- p(P, J′)=p(R, X′+h′Q
The present invention also encompasses apparatus, systems and computer program products embodying the methods of the invention. Embodiments of the invention will now be described, by way of non-limiting example, with reference to the accompanying diagrammatic drawings, in which: The signcryption scheme implemented by the SETUP Establish public parameters G -
- H
_{1}: {0,1}^{k}^{ 1 }→G_{1}, - H
_{2}: {0,1}^{k}^{ 0 }^{+n}→Z*_{l } - H
_{3}: G_{2}→{0,1}^{k}^{ 1 }^{+k}^{ 1 }^{+n+} - where: k
_{0 }is the number of bits required to represent an element of G_{1}; - k
_{1 }is the number of bits required to represent an identity; and - n is the number of bits of a message to be signed and encrypted.
- H
Choose P such that <P>=G Choose s uniformly at random from Z Compute the global public key R←sP. EXTRACT To extract the private key for user U with ID -
- compute the public key Q
_{U}←H_{1}(ID_{U}) - compute the secret key S
_{U←sQ}_{U }
- compute the public key Q
Thus, user A has a public key Q SIGN For user A with identity ID -
- choose r uniformly at random from Z
_{l}* and compute:- X←rQ
_{A }
- X←rQ
- compute:
- h←H
_{2}(X∥m) - J←(r+h)S
_{A }
- h←H
- return r and the signature σ=,<X, J>.
ENCRYPT
- choose r uniformly at random from Z
For user A with identity IDA to encrypt message m, using r and σ output by SIGN, for user B with identity ID -
- compute:
- Q
_{B}←H_{1}(ID_{B}) - w←p(rS
_{A}, Q_{B})
- Q
- compute:
- f←H
_{3}(w)⊕(J∥ID_{A}∥m)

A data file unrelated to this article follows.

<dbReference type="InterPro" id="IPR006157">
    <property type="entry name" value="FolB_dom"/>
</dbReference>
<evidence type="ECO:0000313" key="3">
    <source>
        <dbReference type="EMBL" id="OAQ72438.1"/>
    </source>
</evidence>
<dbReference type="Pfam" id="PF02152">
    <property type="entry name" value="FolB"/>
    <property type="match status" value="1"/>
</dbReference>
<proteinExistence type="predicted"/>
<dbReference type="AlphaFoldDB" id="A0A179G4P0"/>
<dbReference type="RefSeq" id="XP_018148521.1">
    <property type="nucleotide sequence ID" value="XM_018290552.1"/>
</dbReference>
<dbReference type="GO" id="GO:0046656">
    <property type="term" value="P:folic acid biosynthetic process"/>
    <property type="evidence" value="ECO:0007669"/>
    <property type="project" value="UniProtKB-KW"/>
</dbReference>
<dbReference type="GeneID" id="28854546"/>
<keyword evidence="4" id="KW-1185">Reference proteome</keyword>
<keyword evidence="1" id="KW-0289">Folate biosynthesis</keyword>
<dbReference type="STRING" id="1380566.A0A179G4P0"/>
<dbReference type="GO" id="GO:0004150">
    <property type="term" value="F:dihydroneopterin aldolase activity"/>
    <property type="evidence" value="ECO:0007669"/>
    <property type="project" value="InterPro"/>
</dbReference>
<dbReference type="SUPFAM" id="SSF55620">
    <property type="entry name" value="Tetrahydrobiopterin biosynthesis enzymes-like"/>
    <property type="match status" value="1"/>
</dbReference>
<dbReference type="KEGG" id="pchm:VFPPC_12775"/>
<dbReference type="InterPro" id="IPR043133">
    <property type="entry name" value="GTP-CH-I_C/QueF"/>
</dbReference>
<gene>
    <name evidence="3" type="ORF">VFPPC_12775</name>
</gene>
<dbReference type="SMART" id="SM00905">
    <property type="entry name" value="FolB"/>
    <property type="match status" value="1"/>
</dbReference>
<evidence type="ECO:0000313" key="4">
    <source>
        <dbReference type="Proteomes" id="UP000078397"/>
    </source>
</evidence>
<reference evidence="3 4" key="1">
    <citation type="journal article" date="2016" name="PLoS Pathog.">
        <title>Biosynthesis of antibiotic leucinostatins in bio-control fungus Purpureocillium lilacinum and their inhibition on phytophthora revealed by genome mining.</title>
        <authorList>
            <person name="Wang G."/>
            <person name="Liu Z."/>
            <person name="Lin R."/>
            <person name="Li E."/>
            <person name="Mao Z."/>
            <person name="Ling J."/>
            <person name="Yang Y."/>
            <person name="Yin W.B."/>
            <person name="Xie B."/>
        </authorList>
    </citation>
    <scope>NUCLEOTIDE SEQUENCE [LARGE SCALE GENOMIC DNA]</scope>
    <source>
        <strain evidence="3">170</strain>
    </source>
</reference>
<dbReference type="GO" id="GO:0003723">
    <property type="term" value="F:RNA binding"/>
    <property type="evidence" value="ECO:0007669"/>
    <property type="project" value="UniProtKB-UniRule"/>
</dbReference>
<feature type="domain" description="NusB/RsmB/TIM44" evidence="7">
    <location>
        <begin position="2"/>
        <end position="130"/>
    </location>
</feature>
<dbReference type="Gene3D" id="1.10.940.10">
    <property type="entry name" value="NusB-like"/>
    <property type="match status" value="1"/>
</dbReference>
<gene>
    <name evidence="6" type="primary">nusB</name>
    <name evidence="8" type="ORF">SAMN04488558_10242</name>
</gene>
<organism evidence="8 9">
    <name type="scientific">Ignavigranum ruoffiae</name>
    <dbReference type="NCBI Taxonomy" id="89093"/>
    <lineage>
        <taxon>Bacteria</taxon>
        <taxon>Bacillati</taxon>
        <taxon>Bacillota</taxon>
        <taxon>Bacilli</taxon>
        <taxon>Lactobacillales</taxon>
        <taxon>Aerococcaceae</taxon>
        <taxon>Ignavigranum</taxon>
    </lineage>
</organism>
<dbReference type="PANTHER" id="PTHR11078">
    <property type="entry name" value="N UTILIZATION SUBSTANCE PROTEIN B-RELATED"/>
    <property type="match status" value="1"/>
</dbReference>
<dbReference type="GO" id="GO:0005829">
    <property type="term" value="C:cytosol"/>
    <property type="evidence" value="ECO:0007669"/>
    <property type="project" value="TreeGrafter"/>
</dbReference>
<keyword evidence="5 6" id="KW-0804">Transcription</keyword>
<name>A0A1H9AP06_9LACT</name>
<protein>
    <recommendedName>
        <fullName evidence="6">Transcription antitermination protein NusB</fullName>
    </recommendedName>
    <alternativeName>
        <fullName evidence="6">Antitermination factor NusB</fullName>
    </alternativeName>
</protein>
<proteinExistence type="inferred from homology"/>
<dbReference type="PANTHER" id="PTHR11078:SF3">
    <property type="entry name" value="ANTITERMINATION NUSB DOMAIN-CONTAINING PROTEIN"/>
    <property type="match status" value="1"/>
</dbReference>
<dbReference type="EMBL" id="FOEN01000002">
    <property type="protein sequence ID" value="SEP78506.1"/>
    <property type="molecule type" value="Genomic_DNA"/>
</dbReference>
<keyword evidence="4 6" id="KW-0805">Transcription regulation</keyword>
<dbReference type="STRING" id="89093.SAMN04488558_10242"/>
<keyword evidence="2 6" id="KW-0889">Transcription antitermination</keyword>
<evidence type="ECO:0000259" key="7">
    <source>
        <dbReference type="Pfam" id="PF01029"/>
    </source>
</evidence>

- f←H
- return the ciphertext c: <X,f>.
DECRYPT
- compute:
For user B with identity ID -
- compute:
- w′←p(X′, S
_{B})
- w′←p(X′, S
- compute:
- f⊕H
_{3}(w′) - which is taken to be the string: J′∥ID
_{A}′∥m′ from which the individual components are then be recovered;
- f⊕H
- return the message m′, the signature σ′=<X′, J′> and the identity ID
_{A}′ of the purported sender. VERIFY
- compute:
To verify user A's signature c on message m′ where A has identity ID -
- compute:
- Q
_{A}′←H_{1}(ID_{A}′) - h′←H
_{2}(X′∥m′)
- Q
- check whether:
- p(P,J′)=p(R, X′+h′Q
_{A}′)
- p(P,J′)=p(R, X′+h′Q
- and, if so, return True, else return False.
- compute:
As regards application of the above algorithms to the system shown in It will be appreciated that the functionality of the described algorithms will generally be implemented as program code running on the relevant computing entity, this latter typically being built around a general purpose program-controlled processor, however, it is also possible to provide dedicated hardware for executing at least some of the cryptographic processes involved. Table 1 below gives comparative figures for the efficiency of the